4. Sherman RA, Pechter EA: Maggot therapy: reviews of the therapeutic application of fly larvae in human medicine, especially for treating osteomyelitis. Med Vet Entomol 1988;2:225–230.
  5. Mumcuoglu KY, Ingber A, Gilead L, et al: Maggots therapy for the treatment of intractable wounds. Int J Dermatol 1999;38:623–627.
  6. Sherman RA: Maggot versus conservative therapy for the treatment of pressure ulcers. Wound Repair Regener 2002;10:208–214.
  7. Jones M, Thomas S: Wound cleansing – a therapy revisited. J Tissue Viability 1997;7:119–121.
  8. Prete P: Growth effects of Phaenicia sericata larval extracts on fibroblasts: mechanism for wound healing by maggot therapy. Life Sci 1997;60:505–510.
  9. Fleischmann W, Grassberger M, Sherman R: Maggot Therapy: A Handbook of Maggot-Assisted Wound Healing. Stuttgart, Georg Thieme, 2004.
  10. Weil GC, Simon RJ, Sweadner WR: A biological, bacteriological and clinical study of larval or maggot therapy in the treatment of acute and chronic pyogenic infections. Am J Surg 1933;19:36–48.

    External Resources

  11. Robinson W, Norwood VH: The role of surgical maggots in the disinfection of osteomyelitis and other infected wounds. J Bone Joint Surg 1933;15:409–416.
  12. Simmons SW: The bactericidal properties of excretions of the maggot of Lucilia sericata. Bull Entomol Res 1935;26:559–563.

    External Resources

  13. Robinson W, Norwood VH: Destruction of pyogenic bacteria in the alimentary tract of surgical maggot implanted in infected wounds. J Lab Clin Med 1934;7:581–586.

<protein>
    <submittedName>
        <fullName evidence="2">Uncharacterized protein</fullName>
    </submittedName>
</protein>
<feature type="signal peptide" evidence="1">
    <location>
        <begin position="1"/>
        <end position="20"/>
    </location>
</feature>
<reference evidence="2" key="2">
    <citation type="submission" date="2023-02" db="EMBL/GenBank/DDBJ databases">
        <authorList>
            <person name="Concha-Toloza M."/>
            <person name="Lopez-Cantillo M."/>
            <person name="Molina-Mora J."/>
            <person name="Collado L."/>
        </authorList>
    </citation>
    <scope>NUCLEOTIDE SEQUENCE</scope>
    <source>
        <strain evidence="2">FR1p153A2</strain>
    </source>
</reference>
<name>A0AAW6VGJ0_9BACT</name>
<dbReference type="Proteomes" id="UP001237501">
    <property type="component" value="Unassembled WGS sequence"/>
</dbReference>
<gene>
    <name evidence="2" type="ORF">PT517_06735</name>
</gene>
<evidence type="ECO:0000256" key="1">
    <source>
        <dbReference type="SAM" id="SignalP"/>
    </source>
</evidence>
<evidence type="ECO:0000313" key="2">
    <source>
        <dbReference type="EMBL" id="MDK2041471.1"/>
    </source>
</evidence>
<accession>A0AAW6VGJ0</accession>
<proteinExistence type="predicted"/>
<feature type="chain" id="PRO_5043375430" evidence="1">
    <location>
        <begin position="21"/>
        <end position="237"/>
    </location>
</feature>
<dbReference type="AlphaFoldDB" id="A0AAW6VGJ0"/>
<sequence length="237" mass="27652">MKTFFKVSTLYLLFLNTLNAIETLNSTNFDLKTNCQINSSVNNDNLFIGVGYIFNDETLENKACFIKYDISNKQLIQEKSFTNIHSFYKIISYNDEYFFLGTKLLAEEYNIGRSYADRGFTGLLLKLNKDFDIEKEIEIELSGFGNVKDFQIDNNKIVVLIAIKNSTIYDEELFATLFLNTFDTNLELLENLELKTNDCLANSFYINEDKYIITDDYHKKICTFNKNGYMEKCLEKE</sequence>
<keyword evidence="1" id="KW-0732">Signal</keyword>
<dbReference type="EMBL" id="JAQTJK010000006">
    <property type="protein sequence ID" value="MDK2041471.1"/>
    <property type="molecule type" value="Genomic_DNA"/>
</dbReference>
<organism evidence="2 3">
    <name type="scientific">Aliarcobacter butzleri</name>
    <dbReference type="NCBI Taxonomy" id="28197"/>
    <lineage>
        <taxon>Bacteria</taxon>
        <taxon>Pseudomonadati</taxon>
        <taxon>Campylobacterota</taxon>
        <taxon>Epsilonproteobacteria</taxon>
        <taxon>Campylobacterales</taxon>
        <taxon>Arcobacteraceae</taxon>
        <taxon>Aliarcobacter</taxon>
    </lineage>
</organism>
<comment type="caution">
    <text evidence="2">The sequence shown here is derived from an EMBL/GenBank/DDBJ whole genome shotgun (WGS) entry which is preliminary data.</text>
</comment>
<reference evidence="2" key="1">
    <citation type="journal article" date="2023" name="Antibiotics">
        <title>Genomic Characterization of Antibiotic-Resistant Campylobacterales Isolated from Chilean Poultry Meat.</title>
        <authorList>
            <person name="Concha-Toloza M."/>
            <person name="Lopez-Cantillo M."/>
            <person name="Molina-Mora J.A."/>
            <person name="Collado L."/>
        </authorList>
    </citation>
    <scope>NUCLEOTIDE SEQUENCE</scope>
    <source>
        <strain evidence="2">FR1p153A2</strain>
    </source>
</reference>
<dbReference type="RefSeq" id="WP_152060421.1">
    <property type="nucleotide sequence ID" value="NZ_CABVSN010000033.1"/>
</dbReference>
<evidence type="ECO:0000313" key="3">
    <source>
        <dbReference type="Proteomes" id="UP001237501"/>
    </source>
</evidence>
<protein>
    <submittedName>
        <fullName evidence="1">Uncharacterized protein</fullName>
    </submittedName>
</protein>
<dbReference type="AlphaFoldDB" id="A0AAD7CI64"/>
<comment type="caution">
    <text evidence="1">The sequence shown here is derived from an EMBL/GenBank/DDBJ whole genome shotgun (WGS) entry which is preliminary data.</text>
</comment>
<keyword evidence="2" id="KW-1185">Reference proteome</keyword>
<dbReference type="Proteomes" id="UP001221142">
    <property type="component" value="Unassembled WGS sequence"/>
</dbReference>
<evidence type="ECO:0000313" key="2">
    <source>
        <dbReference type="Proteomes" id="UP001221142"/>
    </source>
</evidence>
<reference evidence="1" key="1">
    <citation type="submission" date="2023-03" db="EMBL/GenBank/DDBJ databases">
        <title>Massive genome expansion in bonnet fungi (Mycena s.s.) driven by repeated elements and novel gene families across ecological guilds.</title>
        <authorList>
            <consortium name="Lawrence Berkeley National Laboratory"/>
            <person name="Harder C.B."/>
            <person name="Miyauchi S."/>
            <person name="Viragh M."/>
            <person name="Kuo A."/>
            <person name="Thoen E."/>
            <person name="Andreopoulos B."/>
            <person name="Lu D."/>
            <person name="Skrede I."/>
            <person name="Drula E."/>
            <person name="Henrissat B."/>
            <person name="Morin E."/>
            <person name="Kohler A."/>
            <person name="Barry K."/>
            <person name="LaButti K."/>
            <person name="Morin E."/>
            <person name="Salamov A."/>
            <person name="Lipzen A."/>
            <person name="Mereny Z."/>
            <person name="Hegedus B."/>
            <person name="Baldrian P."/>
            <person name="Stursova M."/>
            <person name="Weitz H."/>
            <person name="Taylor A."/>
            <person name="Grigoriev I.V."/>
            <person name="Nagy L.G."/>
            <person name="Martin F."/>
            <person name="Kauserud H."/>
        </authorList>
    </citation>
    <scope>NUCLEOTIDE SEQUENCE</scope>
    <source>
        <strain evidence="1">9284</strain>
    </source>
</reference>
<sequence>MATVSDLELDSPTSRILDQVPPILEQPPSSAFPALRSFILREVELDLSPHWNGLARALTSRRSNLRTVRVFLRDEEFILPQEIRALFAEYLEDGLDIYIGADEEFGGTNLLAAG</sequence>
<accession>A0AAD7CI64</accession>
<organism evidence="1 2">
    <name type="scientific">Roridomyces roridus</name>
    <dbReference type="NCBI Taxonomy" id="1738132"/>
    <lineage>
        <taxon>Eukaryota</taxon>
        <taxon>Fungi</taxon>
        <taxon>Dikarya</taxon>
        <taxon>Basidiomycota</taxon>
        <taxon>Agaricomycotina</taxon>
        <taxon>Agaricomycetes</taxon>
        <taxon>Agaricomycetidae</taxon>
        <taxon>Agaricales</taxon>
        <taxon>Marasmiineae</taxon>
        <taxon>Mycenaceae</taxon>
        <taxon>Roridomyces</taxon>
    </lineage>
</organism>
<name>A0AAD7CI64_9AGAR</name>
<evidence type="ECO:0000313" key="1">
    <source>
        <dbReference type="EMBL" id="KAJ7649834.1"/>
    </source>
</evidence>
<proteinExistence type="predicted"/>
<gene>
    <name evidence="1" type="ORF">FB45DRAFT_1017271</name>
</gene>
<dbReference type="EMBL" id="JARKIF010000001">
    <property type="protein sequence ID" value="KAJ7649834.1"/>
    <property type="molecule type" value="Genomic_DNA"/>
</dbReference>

14. Mumcuoglu KY, Miller J, Mumcuoglu M, et al: Destruction of bacteria in the digestive tract of the maggot of Lucilia sericata (Diptera: Calliphoridae). J Med Entomol 2001;38:162–166.
  15. Huberman L, Mumcuoglu KY, Gollop N, Galun R: Antibacterial substances excreted by the maggot of the green bottle fly, Lucilia sericata. Sixth International Conference on Biotherapy, Cumhuriyet University, Sivas, Turkey, 2003, pp 27–28.
  16. Bexfield A, Nigam Y, Thomas S, Ratcliffe NA: Detection and partial characterisation of two antibacterial factors from the excretions/secretions of the medicinal maggot Lucilia sericata and their activity against methicillin-resistant Staphylococcus aureus (MRSA). Microbes Infect 2004;6:1297–1304.
  17. Kerridge A, Lappin-Scott H, Stevens JR: Antibacterial properties of larval secretions of the blowfly, Lucilia sericata. Med Vet Entomol 2005;19:333–337.
  18. Friedman E, Shaharabany M, Ravin S, et al: Partially purified antibacterial agent from maggots displays a wide range of antimicrobial activity. Third International Conference on Biotherapy, Jerusalem, 1998.
  19. Anonymous: Quantitative suspension test for the evaluation of basic bactericidal activity of chemical disinfectants and antiseptics. Chemical disinfectants and antiseptics – basic bactericidal activity – test method and requirement (phase 1). EN-1040. Delft, Nederlands Normalistatie-Instituut, 1997.
  20. Pitten FA, Werner HP, Kramer A: A standardized test to assess the impact of different organic challenges on the antimicrobial activity of antiseptics. J Hosp Inf 2003;55:108–115.
  21. Bill TJ, Ratliff CR, Donovan AM, et al: Quantitative swab culture versus tissue biopsy: A comparison in chronic wounds. Ost Wound Manag 2001;47:34–37.
  22. Winter GD: A note on wound healing under dressings with special reference to perforated-film dressings. J Invest Dermatol 1965;45:299–302.
  23. Thomas S, Andrews AM, Hay NP, Bourgoise S: The antimicrobial activity of maggot secretions: results of a preliminary study. J Tissue Viability 1999;9:127–132.
  24. Pavillard ER, Wright EA: An antibiotic from maggots. Nature 1957;180:916–917.

Pay-per-View Options
Direct payment This item at the regular price: USD 33.00
Payment from account With a Karger Pay-per-View account (down payment USD 150) you profit from a special rate for this and other single items.
This item at the discounted price: USD 23.00